In a piece for the Huffington Post, Harvard-trained psychiatrist Dr. Peter Breggin argues that antidepressants classified as selective serotonin reuptake inhibitors do more harm than good.
Breggin refers to considerable evidence that the antidepressants worsen depression and cause severe behavioral abnormalities, attributing the problem to “compensatory changes” in neurotransmitters as the brain resists the drug effect.
“It has been apparent for many years that chronic exposure to SSRI antidepressants frequently makes people feel apathetic or less engaged in their lives, and ultimately more depressed,” Breggin writes. “In my clinical experience, this is a frequent reason that family members encourage patients to seek help in reducing or stopping their medication.”
SSRI antidepressants include Prozac and Zoloft.
Breggin cites a scientific study concluding that any initial improvements from SSRI use are often followed by treatment resistance and worsening depression. He also mentions a meta-analysis of 46 studies, which found the relapse rate for antidepressant-treated patients (44.6 percent) was much higher than for placebo-treated patients (24.7 percent).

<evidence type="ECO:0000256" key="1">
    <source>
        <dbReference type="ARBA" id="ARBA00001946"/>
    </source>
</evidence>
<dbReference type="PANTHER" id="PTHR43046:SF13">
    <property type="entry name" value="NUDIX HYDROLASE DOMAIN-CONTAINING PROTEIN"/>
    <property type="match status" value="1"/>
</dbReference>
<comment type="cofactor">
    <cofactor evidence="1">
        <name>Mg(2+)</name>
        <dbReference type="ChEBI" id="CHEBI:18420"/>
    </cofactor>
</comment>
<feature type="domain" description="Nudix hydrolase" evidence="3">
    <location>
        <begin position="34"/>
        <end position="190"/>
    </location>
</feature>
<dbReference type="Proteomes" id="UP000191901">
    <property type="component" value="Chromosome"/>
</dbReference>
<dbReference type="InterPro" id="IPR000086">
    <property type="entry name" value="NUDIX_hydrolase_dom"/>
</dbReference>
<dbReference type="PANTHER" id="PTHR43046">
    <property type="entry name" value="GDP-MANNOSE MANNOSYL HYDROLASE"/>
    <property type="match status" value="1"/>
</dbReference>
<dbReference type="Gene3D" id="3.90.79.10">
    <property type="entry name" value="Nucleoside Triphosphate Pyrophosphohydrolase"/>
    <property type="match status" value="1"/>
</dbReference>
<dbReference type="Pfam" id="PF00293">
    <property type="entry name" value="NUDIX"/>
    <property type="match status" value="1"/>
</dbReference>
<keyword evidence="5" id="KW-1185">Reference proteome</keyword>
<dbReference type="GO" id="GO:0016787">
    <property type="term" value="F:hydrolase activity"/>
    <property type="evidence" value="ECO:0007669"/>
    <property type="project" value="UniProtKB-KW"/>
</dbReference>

A number of studies have also suggested a link between pregnant women’s use of SSRI antidepressants and potentially dangerous birth defects.
In 2006, the New England Journal of Medicine published a study by the federal Centers for Disease Control and Prevention showing that babies born to mothers who took SSRIs during the second half of pregnancy had a significantly increased risk of being born with persistent pulmonary hypertension, a potentially life-threatening respiratory disorder.
According to the study, the use of SSRIs during the second half of pregnancy may increase the risk of the disorder by as much as six times.
Other studies have found a link between pregnant women’s use of SSRIs and heart defects in their babies.
Patients should consult their doctors before making any changes in their medication. A consultation with an SSRI lawyer is also important if there are significant injuries.
See Breggin’s piece here: